Cardiac arrest usually occurs without warning. Emergency medical teams try to revive people from cardiac arrest by using the paddles of machines called external defibrillators to apply strong defibrillation shocks to the chest. These shocks pass through to the heart, stop the erratic electrical activity, and allow the heart to return to a more regular rhythm.

Unfortunately, emergency teams and their external defibrillators are rarely available in the first moments of cardiac arrest. Your Medtronic implantable cardioverter defibrillator (ICD) contains an internal defibrillator and pacemaker. The defibrillator acts as an automatic “watch dog” during those first crucial seconds. When your heart goes into a tachyarrhythmia, the defibrillator paces or shocks your heart out of VT or VF.

Sometimes the heart beats too slow to meet the body’s demands. This condition is called bradycardia. Symptoms of bradycardia may include dizziness, extreme fatigue, shortness of breath, or fainting spells.

If your heart beats too slow or you experience bradycardia, the pacemaker contained in your ICD restores regular electrical impulses to your heart, allowing it to pump more blood and relieve the symptoms.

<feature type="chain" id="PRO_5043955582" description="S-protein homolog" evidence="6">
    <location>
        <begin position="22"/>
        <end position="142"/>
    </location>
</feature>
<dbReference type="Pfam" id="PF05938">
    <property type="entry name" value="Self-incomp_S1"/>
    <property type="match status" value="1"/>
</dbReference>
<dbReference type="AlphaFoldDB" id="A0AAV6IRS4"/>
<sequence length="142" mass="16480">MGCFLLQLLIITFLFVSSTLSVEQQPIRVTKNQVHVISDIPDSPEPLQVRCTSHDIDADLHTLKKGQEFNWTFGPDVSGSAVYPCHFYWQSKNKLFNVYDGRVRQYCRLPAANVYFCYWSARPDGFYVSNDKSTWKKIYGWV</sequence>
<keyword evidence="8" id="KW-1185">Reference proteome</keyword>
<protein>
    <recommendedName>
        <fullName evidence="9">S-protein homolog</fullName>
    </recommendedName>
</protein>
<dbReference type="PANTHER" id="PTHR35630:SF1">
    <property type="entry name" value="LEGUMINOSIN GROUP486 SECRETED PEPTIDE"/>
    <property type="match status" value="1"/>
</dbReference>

Bradycardia is usually caused by the SA node not working properly or by a condition called heart block.

“ICD” is an abbreviation for Implantable Cardioverter Defibrillator, An ICD delivers therapies to treat heart rhythm disorders, such as VT and VF, The ICD is implanted inside your body and works automatically.

Your medical condition determines the type of ICD that you receive. Your doctor has recommended the particular model of ICD that will best treat your rhythm disorder. Each model varies somewhat in its size, features and capabilities.

There are many options in programming your ICD to treat and interrupt your rapid heart rhythm. Your doctor will program your ICD to deliver the best therapy for you.

Your ICD is part of a system that has two main parts — the ICD and the leads. An external programmer — a small computer that can “talk” to your ICD- remains in your doctor’s office for use during follow-up care.

The ICD continually monitors your heart, watching for any rapid, slow or irregular heart rhythm. When it detects one, it delivers an electrical therapy to return your heart to a more normal rhythm. The ICD is made of titanium metal and contains a battery, a microprocessor (a small computer), and electronic circuitry.